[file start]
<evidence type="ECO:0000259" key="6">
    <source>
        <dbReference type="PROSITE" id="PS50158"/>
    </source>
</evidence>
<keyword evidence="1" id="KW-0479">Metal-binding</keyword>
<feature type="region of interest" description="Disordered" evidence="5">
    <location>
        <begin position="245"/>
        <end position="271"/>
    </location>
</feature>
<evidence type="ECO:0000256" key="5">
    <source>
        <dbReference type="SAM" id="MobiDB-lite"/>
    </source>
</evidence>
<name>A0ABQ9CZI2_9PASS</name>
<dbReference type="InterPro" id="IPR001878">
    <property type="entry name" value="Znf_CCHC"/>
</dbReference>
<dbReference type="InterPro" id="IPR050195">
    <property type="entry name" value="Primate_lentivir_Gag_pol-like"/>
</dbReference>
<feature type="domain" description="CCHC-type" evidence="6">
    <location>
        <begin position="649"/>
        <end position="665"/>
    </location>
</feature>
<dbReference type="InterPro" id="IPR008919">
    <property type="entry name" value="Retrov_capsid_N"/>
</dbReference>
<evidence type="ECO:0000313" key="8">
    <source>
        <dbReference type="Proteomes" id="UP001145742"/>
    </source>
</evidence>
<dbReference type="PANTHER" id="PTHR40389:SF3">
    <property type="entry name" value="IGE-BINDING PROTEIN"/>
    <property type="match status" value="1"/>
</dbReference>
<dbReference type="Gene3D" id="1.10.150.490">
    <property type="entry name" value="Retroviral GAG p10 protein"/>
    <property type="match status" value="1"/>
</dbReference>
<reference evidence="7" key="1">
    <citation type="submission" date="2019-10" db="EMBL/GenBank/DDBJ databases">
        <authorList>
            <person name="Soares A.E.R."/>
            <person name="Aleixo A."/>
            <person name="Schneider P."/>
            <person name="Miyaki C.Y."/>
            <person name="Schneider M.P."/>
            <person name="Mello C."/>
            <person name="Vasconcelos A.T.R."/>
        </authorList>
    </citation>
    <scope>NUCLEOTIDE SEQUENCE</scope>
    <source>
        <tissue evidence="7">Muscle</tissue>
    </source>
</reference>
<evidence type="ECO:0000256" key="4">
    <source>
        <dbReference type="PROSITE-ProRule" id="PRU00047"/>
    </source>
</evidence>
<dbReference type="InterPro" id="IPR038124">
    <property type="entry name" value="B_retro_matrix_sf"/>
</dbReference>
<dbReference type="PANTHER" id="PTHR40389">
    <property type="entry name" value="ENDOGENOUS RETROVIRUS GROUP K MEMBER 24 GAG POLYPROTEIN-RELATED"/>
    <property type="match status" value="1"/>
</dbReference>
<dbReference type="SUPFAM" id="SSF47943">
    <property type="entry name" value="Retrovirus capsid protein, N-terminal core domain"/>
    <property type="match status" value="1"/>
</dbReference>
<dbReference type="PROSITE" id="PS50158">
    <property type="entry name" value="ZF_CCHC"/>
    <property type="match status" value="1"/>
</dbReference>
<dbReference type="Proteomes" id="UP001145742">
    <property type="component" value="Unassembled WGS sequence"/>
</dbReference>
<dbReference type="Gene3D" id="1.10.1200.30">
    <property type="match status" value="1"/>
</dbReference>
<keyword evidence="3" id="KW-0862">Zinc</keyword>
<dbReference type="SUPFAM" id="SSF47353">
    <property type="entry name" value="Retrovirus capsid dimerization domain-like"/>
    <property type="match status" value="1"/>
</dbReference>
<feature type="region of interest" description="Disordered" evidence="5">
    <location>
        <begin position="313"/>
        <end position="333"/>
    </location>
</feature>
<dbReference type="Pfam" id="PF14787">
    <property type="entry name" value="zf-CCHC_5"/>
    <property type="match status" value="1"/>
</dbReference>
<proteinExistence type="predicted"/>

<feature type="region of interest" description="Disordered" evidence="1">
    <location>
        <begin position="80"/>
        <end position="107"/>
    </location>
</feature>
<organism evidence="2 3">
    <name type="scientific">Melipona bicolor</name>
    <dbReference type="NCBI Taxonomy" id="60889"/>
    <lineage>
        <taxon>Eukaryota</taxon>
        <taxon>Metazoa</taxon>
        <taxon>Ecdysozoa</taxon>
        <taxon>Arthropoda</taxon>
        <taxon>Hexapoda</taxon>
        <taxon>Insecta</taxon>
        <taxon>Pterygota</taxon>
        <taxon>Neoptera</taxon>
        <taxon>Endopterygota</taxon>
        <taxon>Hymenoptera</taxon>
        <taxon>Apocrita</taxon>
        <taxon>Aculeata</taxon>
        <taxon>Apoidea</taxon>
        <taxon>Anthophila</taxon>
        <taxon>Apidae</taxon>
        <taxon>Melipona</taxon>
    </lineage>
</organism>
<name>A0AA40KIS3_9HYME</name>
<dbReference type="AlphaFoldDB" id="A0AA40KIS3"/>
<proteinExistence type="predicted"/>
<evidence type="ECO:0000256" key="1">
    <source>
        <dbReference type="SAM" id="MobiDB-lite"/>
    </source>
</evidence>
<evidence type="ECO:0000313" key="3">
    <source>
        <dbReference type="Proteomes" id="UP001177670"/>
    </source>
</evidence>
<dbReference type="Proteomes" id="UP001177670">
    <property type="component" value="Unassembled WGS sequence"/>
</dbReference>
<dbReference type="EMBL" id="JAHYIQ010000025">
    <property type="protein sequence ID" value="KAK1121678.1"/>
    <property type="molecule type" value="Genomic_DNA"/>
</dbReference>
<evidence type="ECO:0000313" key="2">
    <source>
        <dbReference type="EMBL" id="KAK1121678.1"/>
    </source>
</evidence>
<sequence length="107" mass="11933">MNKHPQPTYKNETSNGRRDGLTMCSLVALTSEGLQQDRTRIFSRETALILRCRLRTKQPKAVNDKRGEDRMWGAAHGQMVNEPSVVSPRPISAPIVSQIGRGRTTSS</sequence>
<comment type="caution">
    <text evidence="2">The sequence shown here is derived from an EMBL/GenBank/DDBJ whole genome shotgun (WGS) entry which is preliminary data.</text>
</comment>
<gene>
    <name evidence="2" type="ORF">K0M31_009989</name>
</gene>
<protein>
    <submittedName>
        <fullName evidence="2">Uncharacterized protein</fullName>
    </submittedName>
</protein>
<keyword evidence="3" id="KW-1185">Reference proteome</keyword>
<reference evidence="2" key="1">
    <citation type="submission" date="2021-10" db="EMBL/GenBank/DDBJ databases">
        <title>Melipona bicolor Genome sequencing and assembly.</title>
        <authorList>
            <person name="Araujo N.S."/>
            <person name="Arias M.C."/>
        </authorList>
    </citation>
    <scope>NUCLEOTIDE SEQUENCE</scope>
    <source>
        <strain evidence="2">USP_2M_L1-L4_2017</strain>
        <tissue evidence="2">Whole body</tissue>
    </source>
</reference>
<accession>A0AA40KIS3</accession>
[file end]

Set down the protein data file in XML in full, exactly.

<evidence type="ECO:0000259" key="6">
    <source>
        <dbReference type="PROSITE" id="PS50158"/>
    </source>
</evidence>
<keyword evidence="1" id="KW-0479">Metal-binding</keyword>
<feature type="region of interest" description="Disordered" evidence="5">
    <location>
        <begin position="245"/>
        <end position="271"/>
    </location>
</feature>
<evidence type="ECO:0000256" key="5">
    <source>
        <dbReference type="SAM" id="MobiDB-lite"/>
    </source>
</evidence>
<name>A0ABQ9CZI2_9PASS</name>
<dbReference type="InterPro" id="IPR001878">
    <property type="entry name" value="Znf_CCHC"/>
</dbReference>
<dbReference type="InterPro" id="IPR050195">
    <property type="entry name" value="Primate_lentivir_Gag_pol-like"/>
</dbReference>
<feature type="domain" description="CCHC-type" evidence="6">
    <location>
        <begin position="649"/>
        <end position="665"/>
    </location>
</feature>
<dbReference type="InterPro" id="IPR008919">
    <property type="entry name" value="Retrov_capsid_N"/>
</dbReference>
<evidence type="ECO:0000313" key="8">
    <source>
        <dbReference type="Proteomes" id="UP001145742"/>
    </source>
</evidence>
<dbReference type="PANTHER" id="PTHR40389:SF3">
    <property type="entry name" value="IGE-BINDING PROTEIN"/>
    <property type="match status" value="1"/>
</dbReference>
<dbReference type="Gene3D" id="1.10.150.490">
    <property type="entry name" value="Retroviral GAG p10 protein"/>
    <property type="match status" value="1"/>
</dbReference>
<reference evidence="7" key="1">
    <citation type="submission" date="2019-10" db="EMBL/GenBank/DDBJ databases">
        <authorList>
            <person name="Soares A.E.R."/>
            <person name="Aleixo A."/>
            <person name="Schneider P."/>
            <person name="Miyaki C.Y."/>
            <person name="Schneider M.P."/>
            <person name="Mello C."/>
            <person name="Vasconcelos A.T.R."/>
        </authorList>
    </citation>
    <scope>NUCLEOTIDE SEQUENCE</scope>
    <source>
        <tissue evidence="7">Muscle</tissue>
    </source>
</reference>
<evidence type="ECO:0000256" key="4">
    <source>
        <dbReference type="PROSITE-ProRule" id="PRU00047"/>
    </source>
</evidence>
<dbReference type="InterPro" id="IPR038124">
    <property type="entry name" value="B_retro_matrix_sf"/>
</dbReference>
<dbReference type="PANTHER" id="PTHR40389">
    <property type="entry name" value="ENDOGENOUS RETROVIRUS GROUP K MEMBER 24 GAG POLYPROTEIN-RELATED"/>
    <property type="match status" value="1"/>
</dbReference>
<dbReference type="SUPFAM" id="SSF47943">
    <property type="entry name" value="Retrovirus capsid protein, N-terminal core domain"/>
    <property type="match status" value="1"/>
</dbReference>
<dbReference type="PROSITE" id="PS50158">
    <property type="entry name" value="ZF_CCHC"/>
    <property type="match status" value="1"/>
</dbReference>
<dbReference type="Proteomes" id="UP001145742">
    <property type="component" value="Unassembled WGS sequence"/>
</dbReference>
<dbReference type="Gene3D" id="1.10.1200.30">
    <property type="match status" value="1"/>
</dbReference>
<keyword evidence="3" id="KW-0862">Zinc</keyword>
<dbReference type="SUPFAM" id="SSF47353">
    <property type="entry name" value="Retrovirus capsid dimerization domain-like"/>
    <property type="match status" value="1"/>
</dbReference>
<feature type="region of interest" description="Disordered" evidence="5">
    <location>
        <begin position="313"/>
        <end position="333"/>
    </location>
</feature>
<dbReference type="Pfam" id="PF14787">
    <property type="entry name" value="zf-CCHC_5"/>
    <property type="match status" value="1"/>
</dbReference>
<proteinExistence type="predicted"/>

<feature type="region of interest" description="Disordered" evidence="1">
    <location>
        <begin position="80"/>
        <end position="107"/>
    </location>
</feature>
<organism evidence="2 3">
    <name type="scientific">Melipona bicolor</name>
    <dbReference type="NCBI Taxonomy" id="60889"/>
    <lineage>
        <taxon>Eukaryota</taxon>
        <taxon>Metazoa</taxon>
        <taxon>Ecdysozoa</taxon>
        <taxon>Arthropoda</taxon>
        <taxon>Hexapoda</taxon>
        <taxon>Insecta</taxon>
        <taxon>Pterygota</taxon>
        <taxon>Neoptera</taxon>
        <taxon>Endopterygota</taxon>
        <taxon>Hymenoptera</taxon>
        <taxon>Apocrita</taxon>
        <taxon>Aculeata</taxon>
        <taxon>Apoidea</taxon>
        <taxon>Anthophila</taxon>
        <taxon>Apidae</taxon>
        <taxon>Melipona</taxon>
    </lineage>
</organism>
<name>A0AA40KIS3_9HYME</name>
<dbReference type="AlphaFoldDB" id="A0AA40KIS3"/>
<proteinExistence type="predicted"/>
<evidence type="ECO:0000256" key="1">
    <source>
        <dbReference type="SAM" id="MobiDB-lite"/>
    </source>
</evidence>
<evidence type="ECO:0000313" key="3">
    <source>
        <dbReference type="Proteomes" id="UP001177670"/>
    </source>
</evidence>
<dbReference type="Proteomes" id="UP001177670">
    <property type="component" value="Unassembled WGS sequence"/>
</dbReference>
<dbReference type="EMBL" id="JAHYIQ010000025">
    <property type="protein sequence ID" value="KAK1121678.1"/>
    <property type="molecule type" value="Genomic_DNA"/>
</dbReference>
<evidence type="ECO:0000313" key="2">
    <source>
        <dbReference type="EMBL" id="KAK1121678.1"/>
    </source>
</evidence>
<sequence length="107" mass="11933">MNKHPQPTYKNETSNGRRDGLTMCSLVALTSEGLQQDRTRIFSRETALILRCRLRTKQPKAVNDKRGEDRMWGAAHGQMVNEPSVVSPRPISAPIVSQIGRGRTTSS</sequence>
<comment type="caution">
    <text evidence="2">The sequence shown here is derived from an EMBL/GenBank/DDBJ whole genome shotgun (WGS) entry which is preliminary data.</text>
</comment>
<gene>
    <name evidence="2" type="ORF">K0M31_009989</name>
</gene>
<protein>
    <submittedName>
        <fullName evidence="2">Uncharacterized protein</fullName>
    </submittedName>
</protein>
<keyword evidence="3" id="KW-1185">Reference proteome</keyword>
<reference evidence="2" key="1">
    <citation type="submission" date="2021-10" db="EMBL/GenBank/DDBJ databases">
        <title>Melipona bicolor Genome sequencing and assembly.</title>
        <authorList>
            <person name="Araujo N.S."/>
            <person name="Arias M.C."/>
        </authorList>
    </citation>
    <scope>NUCLEOTIDE SEQUENCE</scope>
    <source>
        <strain evidence="2">USP_2M_L1-L4_2017</strain>
        <tissue evidence="2">Whole body</tissue>
    </source>
</reference>
<accession>A0AA40KIS3</accession>